Sainte-Cécile Cathedral in Albi was built in the thirteenth century following the suppression of the Albigensian Heresy, centered in Albi, to convey the power of the Church to the populace. The cathedral stands prominently in the city of Albi and is believed to be one of the largest brick buildings in the world. With windows placed high up between the buttresses, entrances guarded by a moat, and extremely thick walls around the base to deter siege, the cathedral has the appearance of a fortress. The massive buttresses of the church have been compressed into the structure, functioning also as piers separating the chapels lining the nave, giving Albi Cathedral a distinctive appearance from most Gothic cathedrals. On the UNESCO World Heritage list since 2010, the cathedral, palace, and nearby streets represent a unique ensemble of southern French Gothic architecture but with notable additions from elsewhere. The decorative campaigns in the complex span the centuries and illustrate Catalan, Renaissance and Flemish styles that once flourished in the region. The jube, a construction composed of a screen, loft, and crucifix, and the choir were commissioned by Louis I of Ambois, Archbishop of Albi, at the end of the fifteenth century. The ensemble—a Gothic masterpiece enriched by the sumptuous polychrome statues by French and Burgundian ateliers—is a rare surviving example, as many jubes and choirs in France were destroyed during the French Revolution. The iconography of the choir represents Old Testament prophets on the side of the ambulatory and statues of Apostles at the interior of the choir, followed by a procession of angels and the coat of arms of the patron family."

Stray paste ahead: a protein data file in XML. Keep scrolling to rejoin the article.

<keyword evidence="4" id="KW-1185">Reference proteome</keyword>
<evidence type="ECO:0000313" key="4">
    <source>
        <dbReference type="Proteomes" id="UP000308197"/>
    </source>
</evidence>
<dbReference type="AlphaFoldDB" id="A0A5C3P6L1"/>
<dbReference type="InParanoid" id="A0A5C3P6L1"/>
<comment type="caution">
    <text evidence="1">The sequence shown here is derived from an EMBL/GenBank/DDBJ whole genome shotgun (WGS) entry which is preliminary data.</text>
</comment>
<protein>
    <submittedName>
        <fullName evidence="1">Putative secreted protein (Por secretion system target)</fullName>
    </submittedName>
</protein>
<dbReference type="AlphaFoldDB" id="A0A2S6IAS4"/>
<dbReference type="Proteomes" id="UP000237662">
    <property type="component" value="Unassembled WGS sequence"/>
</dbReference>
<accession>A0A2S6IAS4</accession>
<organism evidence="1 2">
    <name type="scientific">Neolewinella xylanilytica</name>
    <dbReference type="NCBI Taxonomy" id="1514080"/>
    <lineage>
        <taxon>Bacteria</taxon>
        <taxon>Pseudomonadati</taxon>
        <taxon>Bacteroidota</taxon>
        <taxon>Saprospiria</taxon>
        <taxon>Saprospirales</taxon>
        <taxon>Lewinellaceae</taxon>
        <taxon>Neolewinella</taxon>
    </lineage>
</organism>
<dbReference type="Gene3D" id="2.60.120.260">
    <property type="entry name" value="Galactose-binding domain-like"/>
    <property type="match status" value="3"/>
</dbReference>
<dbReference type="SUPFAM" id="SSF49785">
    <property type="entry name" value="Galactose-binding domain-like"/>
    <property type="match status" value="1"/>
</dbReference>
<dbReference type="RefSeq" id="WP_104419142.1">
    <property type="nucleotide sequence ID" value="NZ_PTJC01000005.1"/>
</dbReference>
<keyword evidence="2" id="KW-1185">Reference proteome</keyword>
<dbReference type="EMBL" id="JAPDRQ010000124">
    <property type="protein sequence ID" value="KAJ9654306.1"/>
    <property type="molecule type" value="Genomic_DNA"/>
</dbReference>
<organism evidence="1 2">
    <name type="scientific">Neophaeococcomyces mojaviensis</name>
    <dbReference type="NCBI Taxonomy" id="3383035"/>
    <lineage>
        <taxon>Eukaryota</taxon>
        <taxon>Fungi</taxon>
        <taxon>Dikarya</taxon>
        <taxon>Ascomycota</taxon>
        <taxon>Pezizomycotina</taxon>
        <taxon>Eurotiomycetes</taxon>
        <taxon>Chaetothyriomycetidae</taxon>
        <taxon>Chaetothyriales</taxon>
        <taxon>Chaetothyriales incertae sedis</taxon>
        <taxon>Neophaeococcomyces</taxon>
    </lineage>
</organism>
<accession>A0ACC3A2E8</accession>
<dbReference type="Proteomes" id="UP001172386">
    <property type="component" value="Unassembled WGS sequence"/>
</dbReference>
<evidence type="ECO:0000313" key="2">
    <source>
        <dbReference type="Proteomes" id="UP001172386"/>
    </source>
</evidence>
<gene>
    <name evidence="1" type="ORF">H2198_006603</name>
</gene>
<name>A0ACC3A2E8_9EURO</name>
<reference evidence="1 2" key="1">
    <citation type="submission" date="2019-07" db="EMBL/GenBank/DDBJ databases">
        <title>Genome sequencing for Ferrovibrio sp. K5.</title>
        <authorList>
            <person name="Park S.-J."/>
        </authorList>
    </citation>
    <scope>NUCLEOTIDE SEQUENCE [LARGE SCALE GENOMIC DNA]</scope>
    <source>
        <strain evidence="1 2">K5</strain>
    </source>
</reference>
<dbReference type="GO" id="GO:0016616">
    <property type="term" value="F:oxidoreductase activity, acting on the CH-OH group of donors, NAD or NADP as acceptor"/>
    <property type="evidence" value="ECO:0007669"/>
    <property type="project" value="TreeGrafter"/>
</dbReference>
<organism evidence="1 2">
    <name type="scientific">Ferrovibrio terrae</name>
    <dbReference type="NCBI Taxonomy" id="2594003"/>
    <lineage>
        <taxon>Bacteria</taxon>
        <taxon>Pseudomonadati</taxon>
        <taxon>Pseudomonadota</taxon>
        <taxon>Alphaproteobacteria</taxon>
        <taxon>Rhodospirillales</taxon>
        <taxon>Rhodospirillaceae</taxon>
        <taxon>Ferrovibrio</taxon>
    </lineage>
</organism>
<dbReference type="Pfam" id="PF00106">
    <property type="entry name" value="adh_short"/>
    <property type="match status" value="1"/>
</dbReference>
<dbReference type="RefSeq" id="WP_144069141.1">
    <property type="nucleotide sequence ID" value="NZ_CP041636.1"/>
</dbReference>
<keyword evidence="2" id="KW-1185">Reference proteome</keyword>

How We Helped
WMF conserved the elaborately decorated choir of the cathedral. The interior sculptural and polychrome pictorial details were consolidated where paint was flaking and the overall conditions of the decorated surfaces were improved, returning the enclosure of the choir and its sculpture to its original state.
Why It Matters
Albi Cathedral represents a confluence of architectural and decorative styles demonstrating the important role Albi once played as a nexus of cultural, social and economic exchange. The completed project allows visitors to admire once again the extraordinary artistic achievements that define the interior of Albi Cathedral.